Alison Gary says
My best to you as you heal and go through this! Three cheers for a bidet!
Debbie Nordyke says
OMG I just had rotator cuff surgery…right shoulder. So I’m having to do everything with my left hand when I’m dominantly right-handed. I ended up getting a pixie cut and there’s really no way to style it, but the other problem I was having was going to the bathroom I didn’t know how I was going to manage that but I was able to just practicing using my left hand I did buy a portable bidet, but I think I’ve only used it once. And I’ve managed to put on makeup and eyeliner with my left hand but I can’t wait to use the right so I can style my hair a little better.
Those bidet additions are awesome at any time. I, too, am tired of this left-haded business.
Ella Catherine says
I’m so happy I’ve come across this post, I’m having an operation on my elbow which means it’ll be immobilised for 2 weeks over my birthday and Christmas! At first I was so down as around this time of year I love dressing up and feeling amazing but this has given me so much positivity and hope that I can still do some things myself 🙂 I know it’s not as long as a broken arm but still! Thank you, and I hope you made a full recovery:) xx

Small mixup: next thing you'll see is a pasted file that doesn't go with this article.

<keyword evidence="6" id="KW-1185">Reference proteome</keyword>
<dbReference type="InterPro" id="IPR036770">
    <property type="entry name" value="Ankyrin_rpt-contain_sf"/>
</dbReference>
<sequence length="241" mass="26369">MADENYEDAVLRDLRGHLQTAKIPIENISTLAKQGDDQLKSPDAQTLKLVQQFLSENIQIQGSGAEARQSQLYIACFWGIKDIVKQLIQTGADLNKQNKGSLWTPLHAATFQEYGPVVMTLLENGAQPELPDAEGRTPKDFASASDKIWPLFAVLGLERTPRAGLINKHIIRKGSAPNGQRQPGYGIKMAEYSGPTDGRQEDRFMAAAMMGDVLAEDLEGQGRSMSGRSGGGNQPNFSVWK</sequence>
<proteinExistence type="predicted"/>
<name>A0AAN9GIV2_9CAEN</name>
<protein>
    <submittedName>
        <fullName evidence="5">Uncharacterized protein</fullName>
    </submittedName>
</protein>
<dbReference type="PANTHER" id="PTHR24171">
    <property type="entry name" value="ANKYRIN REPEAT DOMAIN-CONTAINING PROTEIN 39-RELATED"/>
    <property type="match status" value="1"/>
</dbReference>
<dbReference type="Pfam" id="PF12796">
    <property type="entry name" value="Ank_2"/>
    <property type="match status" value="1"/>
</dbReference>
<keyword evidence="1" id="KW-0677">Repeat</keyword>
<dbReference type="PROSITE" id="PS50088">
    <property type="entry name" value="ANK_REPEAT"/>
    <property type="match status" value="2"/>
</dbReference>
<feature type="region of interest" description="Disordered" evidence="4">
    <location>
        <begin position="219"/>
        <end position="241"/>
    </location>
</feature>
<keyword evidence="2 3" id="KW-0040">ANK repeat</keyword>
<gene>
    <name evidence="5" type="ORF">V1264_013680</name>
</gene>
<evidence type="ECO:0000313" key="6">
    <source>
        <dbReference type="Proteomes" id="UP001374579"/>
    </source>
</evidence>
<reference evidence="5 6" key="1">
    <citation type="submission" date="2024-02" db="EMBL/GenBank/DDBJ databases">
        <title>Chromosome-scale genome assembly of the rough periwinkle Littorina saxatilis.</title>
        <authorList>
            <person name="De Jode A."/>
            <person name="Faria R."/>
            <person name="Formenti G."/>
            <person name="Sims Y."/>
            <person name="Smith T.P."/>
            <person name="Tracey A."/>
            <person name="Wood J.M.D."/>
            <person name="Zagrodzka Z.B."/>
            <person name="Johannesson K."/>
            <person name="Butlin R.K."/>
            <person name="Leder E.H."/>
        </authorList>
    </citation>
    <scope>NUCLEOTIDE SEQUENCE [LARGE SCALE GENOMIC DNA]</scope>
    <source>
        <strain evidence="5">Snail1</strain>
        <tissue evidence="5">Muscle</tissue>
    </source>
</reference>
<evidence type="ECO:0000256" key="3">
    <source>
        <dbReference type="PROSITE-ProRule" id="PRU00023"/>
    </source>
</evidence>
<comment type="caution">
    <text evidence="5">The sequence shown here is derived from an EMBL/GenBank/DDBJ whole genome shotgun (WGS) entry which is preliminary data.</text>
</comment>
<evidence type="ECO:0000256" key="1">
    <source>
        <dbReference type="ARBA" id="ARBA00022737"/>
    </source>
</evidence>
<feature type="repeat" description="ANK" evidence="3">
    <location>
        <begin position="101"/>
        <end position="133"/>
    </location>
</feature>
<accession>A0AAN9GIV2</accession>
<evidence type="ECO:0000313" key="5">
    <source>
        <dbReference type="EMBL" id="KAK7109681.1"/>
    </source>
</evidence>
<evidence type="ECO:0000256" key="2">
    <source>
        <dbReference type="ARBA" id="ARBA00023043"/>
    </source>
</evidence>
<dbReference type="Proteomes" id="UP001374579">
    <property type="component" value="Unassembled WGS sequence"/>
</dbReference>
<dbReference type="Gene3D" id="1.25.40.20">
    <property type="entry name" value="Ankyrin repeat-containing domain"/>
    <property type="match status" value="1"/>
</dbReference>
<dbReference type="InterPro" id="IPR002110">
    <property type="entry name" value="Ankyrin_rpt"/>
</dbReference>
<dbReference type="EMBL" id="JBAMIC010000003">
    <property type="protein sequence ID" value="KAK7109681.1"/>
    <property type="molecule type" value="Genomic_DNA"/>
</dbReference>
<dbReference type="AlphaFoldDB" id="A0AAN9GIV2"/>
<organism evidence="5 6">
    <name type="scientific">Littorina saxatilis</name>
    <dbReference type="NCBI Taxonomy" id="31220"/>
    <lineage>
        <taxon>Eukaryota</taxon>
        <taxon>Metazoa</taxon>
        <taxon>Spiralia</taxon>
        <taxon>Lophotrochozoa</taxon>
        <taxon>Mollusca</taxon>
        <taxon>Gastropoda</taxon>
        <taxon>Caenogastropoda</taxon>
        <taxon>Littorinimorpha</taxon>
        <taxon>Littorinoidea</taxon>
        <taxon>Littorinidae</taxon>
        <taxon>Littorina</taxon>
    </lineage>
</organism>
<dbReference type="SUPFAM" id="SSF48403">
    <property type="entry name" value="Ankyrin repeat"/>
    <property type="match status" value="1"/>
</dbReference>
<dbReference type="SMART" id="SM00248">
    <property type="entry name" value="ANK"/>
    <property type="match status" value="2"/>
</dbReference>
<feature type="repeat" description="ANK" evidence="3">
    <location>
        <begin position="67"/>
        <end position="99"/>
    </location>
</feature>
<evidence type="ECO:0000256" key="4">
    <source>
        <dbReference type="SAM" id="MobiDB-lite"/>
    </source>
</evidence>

Alison Gary says
Oh wow I wish you the best and if you need any tips or to vent to someone who gets it send me an email! Good luck!
I am very grateful to have found your post today. I also broke my humerus ( right by the ball and socket) with multiple hairline fractures. It took me a few weeks to master hair washing. But what I am still having problems with is applying moisturizer to my face! That has been driving me a bit nuts lately. Not really wanting to deal with the makeup, but have been wearing perfume, which really helps me feel so much better.
Karie Sorrells says